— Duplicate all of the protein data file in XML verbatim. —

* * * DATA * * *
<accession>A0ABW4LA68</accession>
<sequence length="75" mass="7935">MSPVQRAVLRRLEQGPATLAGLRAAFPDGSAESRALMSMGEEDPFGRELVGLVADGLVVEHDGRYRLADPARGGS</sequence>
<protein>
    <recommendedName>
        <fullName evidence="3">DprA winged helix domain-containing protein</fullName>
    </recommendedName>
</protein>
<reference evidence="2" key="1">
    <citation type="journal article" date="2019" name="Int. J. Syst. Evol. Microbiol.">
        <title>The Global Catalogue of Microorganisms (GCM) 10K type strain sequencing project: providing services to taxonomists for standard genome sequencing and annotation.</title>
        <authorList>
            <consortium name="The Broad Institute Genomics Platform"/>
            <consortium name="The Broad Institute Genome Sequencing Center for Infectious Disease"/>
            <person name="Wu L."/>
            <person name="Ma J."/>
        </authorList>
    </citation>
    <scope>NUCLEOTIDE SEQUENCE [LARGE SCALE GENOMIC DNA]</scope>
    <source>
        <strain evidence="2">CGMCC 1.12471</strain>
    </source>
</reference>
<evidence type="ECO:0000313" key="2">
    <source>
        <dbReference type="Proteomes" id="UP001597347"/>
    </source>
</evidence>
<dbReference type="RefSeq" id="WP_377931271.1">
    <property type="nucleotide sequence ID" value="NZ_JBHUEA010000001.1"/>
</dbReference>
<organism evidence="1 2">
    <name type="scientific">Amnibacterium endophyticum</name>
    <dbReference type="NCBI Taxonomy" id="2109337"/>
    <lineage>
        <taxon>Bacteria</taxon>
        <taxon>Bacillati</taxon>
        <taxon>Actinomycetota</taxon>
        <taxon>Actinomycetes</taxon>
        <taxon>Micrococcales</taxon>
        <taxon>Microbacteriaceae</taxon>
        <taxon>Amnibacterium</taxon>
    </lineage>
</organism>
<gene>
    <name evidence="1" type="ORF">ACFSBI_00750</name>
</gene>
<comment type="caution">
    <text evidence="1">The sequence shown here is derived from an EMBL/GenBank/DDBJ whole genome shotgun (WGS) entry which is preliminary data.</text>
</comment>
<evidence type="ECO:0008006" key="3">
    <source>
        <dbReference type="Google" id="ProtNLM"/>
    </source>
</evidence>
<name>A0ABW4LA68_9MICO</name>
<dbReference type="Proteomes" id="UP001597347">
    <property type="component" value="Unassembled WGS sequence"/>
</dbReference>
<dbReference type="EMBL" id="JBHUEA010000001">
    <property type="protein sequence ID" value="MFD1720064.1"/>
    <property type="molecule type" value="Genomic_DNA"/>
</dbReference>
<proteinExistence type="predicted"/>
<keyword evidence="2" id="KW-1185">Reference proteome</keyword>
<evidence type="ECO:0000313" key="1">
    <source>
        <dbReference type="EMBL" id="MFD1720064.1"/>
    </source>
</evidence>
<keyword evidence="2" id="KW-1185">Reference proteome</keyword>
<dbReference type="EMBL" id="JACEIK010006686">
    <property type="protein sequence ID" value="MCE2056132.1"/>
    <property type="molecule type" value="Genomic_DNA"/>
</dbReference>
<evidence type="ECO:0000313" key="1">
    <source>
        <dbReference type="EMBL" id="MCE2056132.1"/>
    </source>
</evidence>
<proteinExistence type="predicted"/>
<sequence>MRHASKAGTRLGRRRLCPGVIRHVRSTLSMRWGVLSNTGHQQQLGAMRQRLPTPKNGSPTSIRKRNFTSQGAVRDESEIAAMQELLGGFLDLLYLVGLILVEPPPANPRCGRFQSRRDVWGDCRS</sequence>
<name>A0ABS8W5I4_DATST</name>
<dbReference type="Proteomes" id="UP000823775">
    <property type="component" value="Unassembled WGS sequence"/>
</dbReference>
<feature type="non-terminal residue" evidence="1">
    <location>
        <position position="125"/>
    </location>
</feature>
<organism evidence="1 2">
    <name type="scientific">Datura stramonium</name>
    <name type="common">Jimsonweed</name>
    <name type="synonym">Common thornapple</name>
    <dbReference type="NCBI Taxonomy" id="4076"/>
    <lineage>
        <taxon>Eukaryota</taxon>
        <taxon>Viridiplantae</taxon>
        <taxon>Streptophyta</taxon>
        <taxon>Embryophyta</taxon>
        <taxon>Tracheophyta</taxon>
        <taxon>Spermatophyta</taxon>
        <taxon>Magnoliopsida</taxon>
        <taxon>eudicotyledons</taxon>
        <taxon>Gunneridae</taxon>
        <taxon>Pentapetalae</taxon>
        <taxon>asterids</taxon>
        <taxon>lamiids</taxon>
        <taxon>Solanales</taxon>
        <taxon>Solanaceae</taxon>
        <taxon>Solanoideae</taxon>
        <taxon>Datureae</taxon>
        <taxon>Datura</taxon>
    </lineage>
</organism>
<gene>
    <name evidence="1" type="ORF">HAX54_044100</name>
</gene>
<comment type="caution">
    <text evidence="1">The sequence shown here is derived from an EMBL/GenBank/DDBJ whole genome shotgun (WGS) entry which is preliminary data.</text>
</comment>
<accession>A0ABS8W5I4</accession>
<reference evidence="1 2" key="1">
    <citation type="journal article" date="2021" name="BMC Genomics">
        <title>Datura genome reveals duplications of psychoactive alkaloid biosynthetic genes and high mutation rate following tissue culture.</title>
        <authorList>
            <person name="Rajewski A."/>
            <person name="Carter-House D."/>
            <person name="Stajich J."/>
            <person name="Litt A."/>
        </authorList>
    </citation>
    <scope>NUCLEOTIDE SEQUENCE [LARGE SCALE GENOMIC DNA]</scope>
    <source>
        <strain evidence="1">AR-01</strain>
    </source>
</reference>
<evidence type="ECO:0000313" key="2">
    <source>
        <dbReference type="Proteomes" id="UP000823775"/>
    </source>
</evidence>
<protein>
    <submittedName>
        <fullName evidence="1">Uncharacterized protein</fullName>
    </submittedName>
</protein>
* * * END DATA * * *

<accession>A0ABW4LA68</accession>
<sequence length="75" mass="7935">MSPVQRAVLRRLEQGPATLAGLRAAFPDGSAESRALMSMGEEDPFGRELVGLVADGLVVEHDGRYRLADPARGGS</sequence>
<protein>
    <recommendedName>
        <fullName evidence="3">DprA winged helix domain-containing protein</fullName>
    </recommendedName>
</protein>
<reference evidence="2" key="1">
    <citation type="journal article" date="2019" name="Int. J. Syst. Evol. Microbiol.">
        <title>The Global Catalogue of Microorganisms (GCM) 10K type strain sequencing project: providing services to taxonomists for standard genome sequencing and annotation.</title>
        <authorList>
            <consortium name="The Broad Institute Genomics Platform"/>
            <consortium name="The Broad Institute Genome Sequencing Center for Infectious Disease"/>
            <person name="Wu L."/>
            <person name="Ma J."/>
        </authorList>
    </citation>
    <scope>NUCLEOTIDE SEQUENCE [LARGE SCALE GENOMIC DNA]</scope>
    <source>
        <strain evidence="2">CGMCC 1.12471</strain>
    </source>
</reference>
<evidence type="ECO:0000313" key="2">
    <source>
        <dbReference type="Proteomes" id="UP001597347"/>
    </source>
</evidence>
<dbReference type="RefSeq" id="WP_377931271.1">
    <property type="nucleotide sequence ID" value="NZ_JBHUEA010000001.1"/>
</dbReference>
<organism evidence="1 2">
    <name type="scientific">Amnibacterium endophyticum</name>
    <dbReference type="NCBI Taxonomy" id="2109337"/>
    <lineage>
        <taxon>Bacteria</taxon>
        <taxon>Bacillati</taxon>
        <taxon>Actinomycetota</taxon>
        <taxon>Actinomycetes</taxon>
        <taxon>Micrococcales</taxon>
        <taxon>Microbacteriaceae</taxon>
        <taxon>Amnibacterium</taxon>
    </lineage>
</organism>
<gene>
    <name evidence="1" type="ORF">ACFSBI_00750</name>
</gene>
<comment type="caution">
    <text evidence="1">The sequence shown here is derived from an EMBL/GenBank/DDBJ whole genome shotgun (WGS) entry which is preliminary data.</text>
</comment>
<evidence type="ECO:0008006" key="3">
    <source>
        <dbReference type="Google" id="ProtNLM"/>
    </source>
</evidence>
<name>A0ABW4LA68_9MICO</name>
<dbReference type="Proteomes" id="UP001597347">
    <property type="component" value="Unassembled WGS sequence"/>
</dbReference>
<dbReference type="EMBL" id="JBHUEA010000001">
    <property type="protein sequence ID" value="MFD1720064.1"/>
    <property type="molecule type" value="Genomic_DNA"/>
</dbReference>
<proteinExistence type="predicted"/>
<keyword evidence="2" id="KW-1185">Reference proteome</keyword>
<evidence type="ECO:0000313" key="1">
    <source>
        <dbReference type="EMBL" id="MFD1720064.1"/>
    </source>
</evidence>
<keyword evidence="2" id="KW-1185">Reference proteome</keyword>
<dbReference type="EMBL" id="JACEIK010006686">
    <property type="protein sequence ID" value="MCE2056132.1"/>
    <property type="molecule type" value="Genomic_DNA"/>
</dbReference>
<evidence type="ECO:0000313" key="1">
    <source>
        <dbReference type="EMBL" id="MCE2056132.1"/>
    </source>
</evidence>
<proteinExistence type="predicted"/>
<sequence>MRHASKAGTRLGRRRLCPGVIRHVRSTLSMRWGVLSNTGHQQQLGAMRQRLPTPKNGSPTSIRKRNFTSQGAVRDESEIAAMQELLGGFLDLLYLVGLILVEPPPANPRCGRFQSRRDVWGDCRS</sequence>
<name>A0ABS8W5I4_DATST</name>
<dbReference type="Proteomes" id="UP000823775">
    <property type="component" value="Unassembled WGS sequence"/>
</dbReference>
<feature type="non-terminal residue" evidence="1">
    <location>
        <position position="125"/>
    </location>
</feature>
<organism evidence="1 2">
    <name type="scientific">Datura stramonium</name>
    <name type="common">Jimsonweed</name>
    <name type="synonym">Common thornapple</name>
    <dbReference type="NCBI Taxonomy" id="4076"/>
    <lineage>
        <taxon>Eukaryota</taxon>
        <taxon>Viridiplantae</taxon>
        <taxon>Streptophyta</taxon>
        <taxon>Embryophyta</taxon>
        <taxon>Tracheophyta</taxon>
        <taxon>Spermatophyta</taxon>
        <taxon>Magnoliopsida</taxon>
        <taxon>eudicotyledons</taxon>
        <taxon>Gunneridae</taxon>
        <taxon>Pentapetalae</taxon>
        <taxon>asterids</taxon>
        <taxon>lamiids</taxon>
        <taxon>Solanales</taxon>
        <taxon>Solanaceae</taxon>
        <taxon>Solanoideae</taxon>
        <taxon>Datureae</taxon>
        <taxon>Datura</taxon>
    </lineage>
</organism>
<gene>
    <name evidence="1" type="ORF">HAX54_044100</name>
</gene>
<comment type="caution">
    <text evidence="1">The sequence shown here is derived from an EMBL/GenBank/DDBJ whole genome shotgun (WGS) entry which is preliminary data.</text>
</comment>
<accession>A0ABS8W5I4</accession>
<reference evidence="1 2" key="1">
    <citation type="journal article" date="2021" name="BMC Genomics">
        <title>Datura genome reveals duplications of psychoactive alkaloid biosynthetic genes and high mutation rate following tissue culture.</title>
        <authorList>
            <person name="Rajewski A."/>
            <person name="Carter-House D."/>
            <person name="Stajich J."/>
            <person name="Litt A."/>
        </authorList>
    </citation>
    <scope>NUCLEOTIDE SEQUENCE [LARGE SCALE GENOMIC DNA]</scope>
    <source>
        <strain evidence="1">AR-01</strain>
    </source>
</reference>
<evidence type="ECO:0000313" key="2">
    <source>
        <dbReference type="Proteomes" id="UP000823775"/>
    </source>
</evidence>
<protein>
    <submittedName>
        <fullName evidence="1">Uncharacterized protein</fullName>
    </submittedName>
</protein>